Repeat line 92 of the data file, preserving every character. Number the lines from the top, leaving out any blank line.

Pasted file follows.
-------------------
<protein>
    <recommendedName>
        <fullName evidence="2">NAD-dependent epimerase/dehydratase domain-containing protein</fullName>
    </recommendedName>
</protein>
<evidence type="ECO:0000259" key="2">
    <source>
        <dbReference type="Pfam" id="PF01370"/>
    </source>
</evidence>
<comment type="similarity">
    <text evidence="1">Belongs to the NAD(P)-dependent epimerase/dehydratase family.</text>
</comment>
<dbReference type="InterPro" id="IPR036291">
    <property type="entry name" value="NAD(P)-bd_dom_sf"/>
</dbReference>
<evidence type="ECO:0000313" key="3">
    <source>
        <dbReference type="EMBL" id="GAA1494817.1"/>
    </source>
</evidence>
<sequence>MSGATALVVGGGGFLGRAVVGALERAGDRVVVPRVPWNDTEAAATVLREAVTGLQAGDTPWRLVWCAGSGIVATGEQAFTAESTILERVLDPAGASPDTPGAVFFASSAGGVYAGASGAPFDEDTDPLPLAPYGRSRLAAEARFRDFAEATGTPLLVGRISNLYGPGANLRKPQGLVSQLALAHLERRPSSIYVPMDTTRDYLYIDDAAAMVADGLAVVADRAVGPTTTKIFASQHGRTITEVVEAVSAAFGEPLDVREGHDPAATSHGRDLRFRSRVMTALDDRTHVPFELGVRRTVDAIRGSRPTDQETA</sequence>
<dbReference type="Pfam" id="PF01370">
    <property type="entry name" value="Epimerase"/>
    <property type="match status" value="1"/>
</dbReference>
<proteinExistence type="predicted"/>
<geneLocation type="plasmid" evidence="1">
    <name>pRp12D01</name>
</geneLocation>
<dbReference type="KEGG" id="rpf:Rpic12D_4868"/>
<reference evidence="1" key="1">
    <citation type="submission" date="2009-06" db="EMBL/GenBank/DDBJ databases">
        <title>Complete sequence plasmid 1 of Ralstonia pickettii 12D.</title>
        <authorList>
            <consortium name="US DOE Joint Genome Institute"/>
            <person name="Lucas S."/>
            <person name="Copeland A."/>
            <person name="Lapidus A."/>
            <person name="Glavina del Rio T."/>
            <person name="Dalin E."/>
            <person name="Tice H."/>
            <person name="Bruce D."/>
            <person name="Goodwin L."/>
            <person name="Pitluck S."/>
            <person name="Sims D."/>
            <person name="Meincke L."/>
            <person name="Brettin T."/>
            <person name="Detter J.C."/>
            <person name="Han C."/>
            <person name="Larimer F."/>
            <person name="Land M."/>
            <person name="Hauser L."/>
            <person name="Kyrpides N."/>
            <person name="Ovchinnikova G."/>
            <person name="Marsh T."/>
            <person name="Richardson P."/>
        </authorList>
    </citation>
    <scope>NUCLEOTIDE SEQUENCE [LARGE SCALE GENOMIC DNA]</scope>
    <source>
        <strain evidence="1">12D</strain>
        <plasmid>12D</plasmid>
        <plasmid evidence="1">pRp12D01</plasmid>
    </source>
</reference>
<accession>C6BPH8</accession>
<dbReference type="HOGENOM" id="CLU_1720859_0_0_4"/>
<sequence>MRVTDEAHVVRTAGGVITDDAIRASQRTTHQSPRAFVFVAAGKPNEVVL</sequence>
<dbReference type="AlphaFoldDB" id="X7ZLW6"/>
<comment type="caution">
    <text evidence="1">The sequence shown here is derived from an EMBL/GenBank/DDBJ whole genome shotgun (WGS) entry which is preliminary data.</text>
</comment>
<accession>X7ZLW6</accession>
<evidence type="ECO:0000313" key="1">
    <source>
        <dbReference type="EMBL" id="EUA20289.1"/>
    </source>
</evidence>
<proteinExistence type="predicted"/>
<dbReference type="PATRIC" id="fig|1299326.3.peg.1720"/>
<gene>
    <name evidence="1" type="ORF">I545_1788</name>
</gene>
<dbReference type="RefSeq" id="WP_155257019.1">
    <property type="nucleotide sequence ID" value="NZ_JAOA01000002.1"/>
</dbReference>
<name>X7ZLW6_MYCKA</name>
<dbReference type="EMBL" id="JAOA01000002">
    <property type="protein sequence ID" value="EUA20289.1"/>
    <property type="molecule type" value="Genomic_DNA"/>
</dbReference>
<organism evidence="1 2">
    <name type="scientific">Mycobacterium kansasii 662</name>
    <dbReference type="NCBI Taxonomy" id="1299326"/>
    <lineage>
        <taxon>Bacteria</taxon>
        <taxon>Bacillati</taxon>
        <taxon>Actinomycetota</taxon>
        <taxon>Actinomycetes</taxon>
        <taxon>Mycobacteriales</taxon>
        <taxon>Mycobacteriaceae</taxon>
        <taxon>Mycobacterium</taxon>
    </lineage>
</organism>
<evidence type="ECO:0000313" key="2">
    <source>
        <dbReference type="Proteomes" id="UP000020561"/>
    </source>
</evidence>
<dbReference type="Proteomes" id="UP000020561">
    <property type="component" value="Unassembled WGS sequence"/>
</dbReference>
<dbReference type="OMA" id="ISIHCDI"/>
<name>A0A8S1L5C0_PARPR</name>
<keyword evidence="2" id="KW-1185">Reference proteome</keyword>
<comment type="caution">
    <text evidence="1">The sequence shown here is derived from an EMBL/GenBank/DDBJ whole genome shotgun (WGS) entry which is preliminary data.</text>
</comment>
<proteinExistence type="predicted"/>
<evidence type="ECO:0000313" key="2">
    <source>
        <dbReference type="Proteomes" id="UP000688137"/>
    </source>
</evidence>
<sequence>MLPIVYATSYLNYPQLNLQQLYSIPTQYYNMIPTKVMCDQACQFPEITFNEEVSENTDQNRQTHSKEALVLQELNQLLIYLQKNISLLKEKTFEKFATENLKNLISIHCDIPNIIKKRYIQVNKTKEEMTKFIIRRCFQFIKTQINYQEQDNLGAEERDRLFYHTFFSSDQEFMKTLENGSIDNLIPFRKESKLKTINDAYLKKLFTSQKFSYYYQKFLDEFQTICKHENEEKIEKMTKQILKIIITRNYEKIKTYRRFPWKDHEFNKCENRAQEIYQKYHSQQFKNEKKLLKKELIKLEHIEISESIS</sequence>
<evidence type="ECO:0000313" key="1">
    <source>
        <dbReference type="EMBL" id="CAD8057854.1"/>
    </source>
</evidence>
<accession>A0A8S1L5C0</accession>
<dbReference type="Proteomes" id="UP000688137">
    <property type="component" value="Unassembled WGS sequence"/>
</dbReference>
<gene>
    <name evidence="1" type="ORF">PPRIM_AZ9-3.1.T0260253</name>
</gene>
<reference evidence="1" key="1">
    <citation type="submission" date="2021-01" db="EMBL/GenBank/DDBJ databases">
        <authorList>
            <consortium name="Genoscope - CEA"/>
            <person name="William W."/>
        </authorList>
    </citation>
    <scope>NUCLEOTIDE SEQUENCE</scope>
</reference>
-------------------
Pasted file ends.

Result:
</dbReference>